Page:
St. Vincent, aka Annie Clark, is gearing up for a new album release in ten days, which—in classic St. Vincent form—means a completely reinvented sonic and visual palette via teasers and singles. Clark’s new album, Daddy’s Home, wears its ‘70’s influences on its sleeve, but oldies rock isn’t all Clark’s been inspired by. For The New York Times, Clark recommended some of the art and media occupying her mind over the past year—including Maggie Nelson’s The Art of Cruelty:
This is one of those books that I picked up six times and would get through a few pages and be like, “This is really brilliant,” but it felt impenetrable at first. Then I had this one weekend where the clouds parted, and I just could see it and plowed through it. It talks about the ethics of being an artist in a way that is so brilliant, and so not orthodox or finger wagging. I think it’s one of those books you can revisit at various points of your life.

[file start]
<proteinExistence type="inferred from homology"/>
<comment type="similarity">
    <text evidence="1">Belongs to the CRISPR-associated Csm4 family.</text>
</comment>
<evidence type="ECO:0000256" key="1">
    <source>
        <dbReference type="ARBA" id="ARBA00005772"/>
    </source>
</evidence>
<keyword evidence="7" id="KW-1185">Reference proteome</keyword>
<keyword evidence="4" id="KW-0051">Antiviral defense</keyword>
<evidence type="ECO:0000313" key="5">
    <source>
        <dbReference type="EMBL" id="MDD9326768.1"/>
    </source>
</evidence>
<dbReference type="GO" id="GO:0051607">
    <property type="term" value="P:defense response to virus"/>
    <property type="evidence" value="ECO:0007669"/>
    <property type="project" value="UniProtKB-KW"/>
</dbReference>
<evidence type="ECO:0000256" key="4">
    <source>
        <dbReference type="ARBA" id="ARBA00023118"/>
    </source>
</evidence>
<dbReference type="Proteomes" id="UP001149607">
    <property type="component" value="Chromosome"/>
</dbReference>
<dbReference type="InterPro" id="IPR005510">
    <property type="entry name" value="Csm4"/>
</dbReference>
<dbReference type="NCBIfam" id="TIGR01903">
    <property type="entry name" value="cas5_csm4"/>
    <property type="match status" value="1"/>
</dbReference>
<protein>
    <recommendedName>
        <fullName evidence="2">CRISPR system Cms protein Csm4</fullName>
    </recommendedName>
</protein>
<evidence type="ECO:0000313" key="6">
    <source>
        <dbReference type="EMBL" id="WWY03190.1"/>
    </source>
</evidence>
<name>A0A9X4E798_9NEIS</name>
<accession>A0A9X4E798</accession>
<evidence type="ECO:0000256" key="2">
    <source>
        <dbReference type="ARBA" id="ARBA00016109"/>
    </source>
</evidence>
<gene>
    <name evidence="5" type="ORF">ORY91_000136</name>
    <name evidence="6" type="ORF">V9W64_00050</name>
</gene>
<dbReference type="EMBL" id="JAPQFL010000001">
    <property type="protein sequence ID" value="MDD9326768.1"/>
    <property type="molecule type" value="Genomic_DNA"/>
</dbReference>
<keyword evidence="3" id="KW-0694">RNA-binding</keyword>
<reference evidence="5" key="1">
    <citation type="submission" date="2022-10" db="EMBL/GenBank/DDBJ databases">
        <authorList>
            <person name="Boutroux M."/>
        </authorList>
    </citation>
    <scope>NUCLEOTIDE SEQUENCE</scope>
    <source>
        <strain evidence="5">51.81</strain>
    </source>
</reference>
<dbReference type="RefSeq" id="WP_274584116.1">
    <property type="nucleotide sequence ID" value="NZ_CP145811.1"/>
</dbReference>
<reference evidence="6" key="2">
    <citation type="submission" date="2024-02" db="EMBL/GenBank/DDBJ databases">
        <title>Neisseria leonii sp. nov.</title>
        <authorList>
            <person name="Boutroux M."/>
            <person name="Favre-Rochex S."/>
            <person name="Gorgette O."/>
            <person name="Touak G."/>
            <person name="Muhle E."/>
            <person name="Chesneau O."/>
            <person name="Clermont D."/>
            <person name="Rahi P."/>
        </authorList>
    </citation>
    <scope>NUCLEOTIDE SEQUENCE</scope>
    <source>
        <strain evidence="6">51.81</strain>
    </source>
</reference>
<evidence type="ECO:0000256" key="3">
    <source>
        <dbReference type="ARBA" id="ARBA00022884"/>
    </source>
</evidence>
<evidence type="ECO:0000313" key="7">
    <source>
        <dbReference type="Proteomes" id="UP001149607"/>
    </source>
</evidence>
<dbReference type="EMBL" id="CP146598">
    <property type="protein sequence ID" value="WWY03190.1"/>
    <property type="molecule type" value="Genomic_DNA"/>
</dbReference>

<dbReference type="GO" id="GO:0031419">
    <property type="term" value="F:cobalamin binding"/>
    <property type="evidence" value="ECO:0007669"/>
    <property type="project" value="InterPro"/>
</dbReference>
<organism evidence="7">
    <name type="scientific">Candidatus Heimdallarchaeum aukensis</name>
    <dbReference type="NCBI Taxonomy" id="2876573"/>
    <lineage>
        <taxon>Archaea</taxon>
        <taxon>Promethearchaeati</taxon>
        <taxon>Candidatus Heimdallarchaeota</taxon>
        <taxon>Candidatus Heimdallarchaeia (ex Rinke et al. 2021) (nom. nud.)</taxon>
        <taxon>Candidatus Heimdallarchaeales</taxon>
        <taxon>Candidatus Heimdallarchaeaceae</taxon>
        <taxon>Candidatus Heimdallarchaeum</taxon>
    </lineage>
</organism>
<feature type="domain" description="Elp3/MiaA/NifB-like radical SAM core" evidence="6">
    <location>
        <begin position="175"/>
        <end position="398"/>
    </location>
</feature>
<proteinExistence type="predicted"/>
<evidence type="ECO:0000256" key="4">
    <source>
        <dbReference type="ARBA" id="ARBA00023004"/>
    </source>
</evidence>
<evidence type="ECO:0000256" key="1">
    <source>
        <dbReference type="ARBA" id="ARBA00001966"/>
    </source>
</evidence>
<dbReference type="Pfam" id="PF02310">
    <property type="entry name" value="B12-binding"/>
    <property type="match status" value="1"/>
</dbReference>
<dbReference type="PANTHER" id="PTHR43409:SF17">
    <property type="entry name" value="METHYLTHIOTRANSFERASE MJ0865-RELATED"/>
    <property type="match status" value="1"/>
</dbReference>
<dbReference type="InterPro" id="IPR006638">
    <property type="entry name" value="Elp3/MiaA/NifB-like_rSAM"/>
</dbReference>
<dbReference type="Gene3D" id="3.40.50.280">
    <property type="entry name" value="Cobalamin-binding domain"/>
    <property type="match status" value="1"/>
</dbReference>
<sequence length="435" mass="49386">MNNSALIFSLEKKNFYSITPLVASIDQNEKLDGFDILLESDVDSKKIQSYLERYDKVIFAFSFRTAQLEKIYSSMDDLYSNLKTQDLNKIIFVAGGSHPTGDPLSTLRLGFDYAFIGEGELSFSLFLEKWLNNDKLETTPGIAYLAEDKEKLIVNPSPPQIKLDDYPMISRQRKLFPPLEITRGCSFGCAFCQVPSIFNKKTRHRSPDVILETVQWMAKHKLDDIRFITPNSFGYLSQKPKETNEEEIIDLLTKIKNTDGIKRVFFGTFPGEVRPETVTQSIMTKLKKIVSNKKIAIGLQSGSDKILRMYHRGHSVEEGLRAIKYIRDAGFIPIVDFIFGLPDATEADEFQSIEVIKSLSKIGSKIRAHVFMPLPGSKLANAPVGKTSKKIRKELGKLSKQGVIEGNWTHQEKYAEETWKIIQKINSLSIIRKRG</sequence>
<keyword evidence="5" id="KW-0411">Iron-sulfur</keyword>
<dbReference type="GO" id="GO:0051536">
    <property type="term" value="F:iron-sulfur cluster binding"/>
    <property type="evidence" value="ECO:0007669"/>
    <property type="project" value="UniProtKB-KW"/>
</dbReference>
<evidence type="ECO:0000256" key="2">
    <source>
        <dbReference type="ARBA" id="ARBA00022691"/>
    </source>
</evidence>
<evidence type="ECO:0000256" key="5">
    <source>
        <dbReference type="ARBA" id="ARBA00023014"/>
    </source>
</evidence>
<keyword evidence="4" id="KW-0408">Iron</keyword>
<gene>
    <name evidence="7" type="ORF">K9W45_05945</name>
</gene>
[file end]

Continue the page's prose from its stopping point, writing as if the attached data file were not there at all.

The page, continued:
Daddy’s Home addresses Clark’s father’s release from prison; a work interrogating the ethics of making art about the cruel, dark, and uncomfortable makes perfect sense for Clark. (And Lit Hub’s Emily Temple predicted Clark’s Nelson fandom years ago . . . who would have thought?) Among Clark’s other recommendations: “Hidden Brain” podcast, the Pina Bausch documentary, and Clark’s own STV Signature Series guitar. Go forth and peruse!